ANCHORAGE, Alaska (Reuters) – The United States and China leveled sharp rebukes of each others’ policies in the first high-level, in-person talks of the Biden administration on Thursday, with deeply strained relations of the two global rivals on rare public display during the meeting’s opening session in Alaska.
The United States is looking for China to change its behavior if it wants to reset sour relations, but Beijing has said Washington is full of illusions if it thinks it will compromise.
U.S. Secretary of State Antony Blinken and national security adviser Jake Sullivan opened their meeting with China’s top diplomat Yang Jiechi and State Councilor Wang Yi in Anchorage, fresh off of Blinken’s visits to allies Japan and South Korea.
“We will … discuss our deep concerns with actions by China, including in Xinjiang, Hong Kong, Taiwan, cyber attacks on the United States, economic coercion of our allies,” Blinken said in unusually blunt public remarks at the top of the first meeting.
“Each of these actions threaten the rules-based order that maintains global stability,” he said.
Sullivan said the United States did not seek conflict with China, but would stand up for principles and friends.
Yang launched into a long speech, lashing out about what he said was the United States’ struggling democracy and poor treatment of minorities.
Washington says the Asia tour before the meeting with Chinese officials, as well as outreach to Europe, India and other partners, shows how the United States has strengthened its hand to confront China since President Joe Biden took office in January.
But the two sides appear primed to agree on very little at the talks, which were expected to run into the Anchorage evening and continue on Friday.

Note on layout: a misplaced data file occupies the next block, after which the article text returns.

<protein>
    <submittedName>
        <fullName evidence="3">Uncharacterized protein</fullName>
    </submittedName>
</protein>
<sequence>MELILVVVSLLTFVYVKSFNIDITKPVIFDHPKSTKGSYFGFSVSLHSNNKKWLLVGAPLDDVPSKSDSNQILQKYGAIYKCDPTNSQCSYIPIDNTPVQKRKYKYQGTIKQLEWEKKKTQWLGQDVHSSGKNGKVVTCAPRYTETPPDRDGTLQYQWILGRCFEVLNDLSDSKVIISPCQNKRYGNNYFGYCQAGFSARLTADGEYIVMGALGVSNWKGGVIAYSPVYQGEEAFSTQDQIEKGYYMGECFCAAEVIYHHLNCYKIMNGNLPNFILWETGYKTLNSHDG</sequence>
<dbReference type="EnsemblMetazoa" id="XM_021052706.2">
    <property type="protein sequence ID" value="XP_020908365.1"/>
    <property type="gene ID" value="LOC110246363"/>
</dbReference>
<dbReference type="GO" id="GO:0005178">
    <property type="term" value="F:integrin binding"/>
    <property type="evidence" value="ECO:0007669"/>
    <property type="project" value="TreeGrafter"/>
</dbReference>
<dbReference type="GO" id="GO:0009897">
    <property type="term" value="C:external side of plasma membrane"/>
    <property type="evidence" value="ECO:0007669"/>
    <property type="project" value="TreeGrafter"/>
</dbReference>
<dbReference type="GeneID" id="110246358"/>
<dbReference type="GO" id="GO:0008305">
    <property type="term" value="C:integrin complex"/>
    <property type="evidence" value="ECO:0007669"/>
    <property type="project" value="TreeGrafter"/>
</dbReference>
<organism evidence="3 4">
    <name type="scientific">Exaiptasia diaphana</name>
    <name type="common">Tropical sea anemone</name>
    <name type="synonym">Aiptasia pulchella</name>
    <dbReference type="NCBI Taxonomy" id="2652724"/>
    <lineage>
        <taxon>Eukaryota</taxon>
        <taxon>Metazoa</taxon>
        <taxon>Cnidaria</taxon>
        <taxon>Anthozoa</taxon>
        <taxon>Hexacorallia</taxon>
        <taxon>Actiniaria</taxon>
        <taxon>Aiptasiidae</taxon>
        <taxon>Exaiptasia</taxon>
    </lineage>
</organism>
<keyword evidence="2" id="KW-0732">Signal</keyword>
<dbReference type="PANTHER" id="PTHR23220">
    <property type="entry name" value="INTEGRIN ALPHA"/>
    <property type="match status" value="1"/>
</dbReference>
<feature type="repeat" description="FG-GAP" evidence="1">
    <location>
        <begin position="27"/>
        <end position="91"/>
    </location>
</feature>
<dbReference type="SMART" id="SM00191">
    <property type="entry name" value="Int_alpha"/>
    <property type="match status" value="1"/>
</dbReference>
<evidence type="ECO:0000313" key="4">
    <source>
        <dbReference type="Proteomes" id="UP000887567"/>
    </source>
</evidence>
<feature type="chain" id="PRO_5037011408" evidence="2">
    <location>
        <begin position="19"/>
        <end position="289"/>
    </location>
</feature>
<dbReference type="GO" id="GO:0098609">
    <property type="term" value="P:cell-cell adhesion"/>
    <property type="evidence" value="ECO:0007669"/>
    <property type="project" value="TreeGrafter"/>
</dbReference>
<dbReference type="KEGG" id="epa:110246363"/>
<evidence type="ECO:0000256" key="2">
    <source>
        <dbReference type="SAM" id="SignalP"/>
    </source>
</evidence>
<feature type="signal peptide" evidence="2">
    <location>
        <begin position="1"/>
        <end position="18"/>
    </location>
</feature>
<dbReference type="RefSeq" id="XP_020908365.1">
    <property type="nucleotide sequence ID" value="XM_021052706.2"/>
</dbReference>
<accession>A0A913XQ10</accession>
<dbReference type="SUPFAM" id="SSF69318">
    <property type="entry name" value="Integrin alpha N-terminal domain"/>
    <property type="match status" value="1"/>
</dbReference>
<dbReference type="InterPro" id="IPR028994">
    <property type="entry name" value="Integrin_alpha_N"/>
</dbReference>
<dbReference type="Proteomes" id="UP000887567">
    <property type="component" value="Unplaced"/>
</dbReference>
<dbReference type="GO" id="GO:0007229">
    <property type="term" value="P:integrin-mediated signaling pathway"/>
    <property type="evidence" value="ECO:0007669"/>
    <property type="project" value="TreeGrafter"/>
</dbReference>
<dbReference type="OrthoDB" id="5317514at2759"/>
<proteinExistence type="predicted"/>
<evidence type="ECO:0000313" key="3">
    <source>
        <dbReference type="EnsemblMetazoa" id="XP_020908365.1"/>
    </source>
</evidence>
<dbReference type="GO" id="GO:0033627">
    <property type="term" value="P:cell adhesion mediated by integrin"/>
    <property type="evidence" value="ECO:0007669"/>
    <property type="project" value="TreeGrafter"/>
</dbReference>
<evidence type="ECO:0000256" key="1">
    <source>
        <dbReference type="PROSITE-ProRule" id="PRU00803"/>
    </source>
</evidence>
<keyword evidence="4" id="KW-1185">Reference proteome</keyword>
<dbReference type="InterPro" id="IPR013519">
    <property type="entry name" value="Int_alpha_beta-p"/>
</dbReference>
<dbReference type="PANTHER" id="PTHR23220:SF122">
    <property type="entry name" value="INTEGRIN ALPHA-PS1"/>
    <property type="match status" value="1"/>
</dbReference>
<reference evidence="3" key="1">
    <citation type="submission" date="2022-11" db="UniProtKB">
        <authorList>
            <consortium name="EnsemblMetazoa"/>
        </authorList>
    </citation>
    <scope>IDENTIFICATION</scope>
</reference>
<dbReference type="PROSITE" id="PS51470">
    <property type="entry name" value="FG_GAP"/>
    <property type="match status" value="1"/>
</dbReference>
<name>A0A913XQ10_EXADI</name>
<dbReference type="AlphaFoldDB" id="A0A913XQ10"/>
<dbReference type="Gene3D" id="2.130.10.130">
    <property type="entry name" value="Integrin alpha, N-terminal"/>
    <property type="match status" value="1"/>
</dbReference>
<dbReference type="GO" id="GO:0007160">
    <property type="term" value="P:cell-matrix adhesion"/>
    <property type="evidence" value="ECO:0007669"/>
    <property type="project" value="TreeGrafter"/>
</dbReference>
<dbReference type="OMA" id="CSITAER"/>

Even the status of the meeting has become a sticking point, with China insisting it is a “strategic dialogue”, harkening back to bilateral mechanisms of years past. The U.S. side has explicitly rejected that, calling it a one-off session.
On the eve of the talks, the United States issued a flurry of actions directed at China, including a move to begin revoking Chinese telecoms licenses, subpoenas to multiple Chinese information technology companies over national security concerns, and updated sanctions on China over a rollback of democracy in Hong Kong.
“We’re expecting much of these conversations will be pretty, pretty tough,” a senior U.S. administration official told reporters in Alaska before the meeting began.
Washington has said it is willing to work with China when it is in the interests of the United States and has cited the fight against climate change and the coronavirus pandemic as examples. On Thursday, Blinken said Washington hoped to see China uses its influence with North Korea to persuade it to give up its nuclear weapons.
China has indicated it is set to begin trials of two Canadians detained in December 2018 on spying charges soon after Canadian police detained Meng Wanzhou, the chief financial officer of telecoms equipment company Huawei Technologies on a U.S. warrant.
China’s foreign ministry said the timing of the trials had nothing to do with the Anchorage talks.
Beijing has called for a reset to ties, now at their lowest in decades.
The largest group representing exiled Uighurs has written to Blinken urging him to demand that Beijing close its internment camps in the Xinjiang region, where U.N. experts say that more than 1 million members of the ethnic group and other Muslim minorities have been held.
Blinken had pledged to raise the issue, his State Department having upheld a Trump administration determination that Beijing was perpetrating genocide in Xinjiang, something China vehemently denies.
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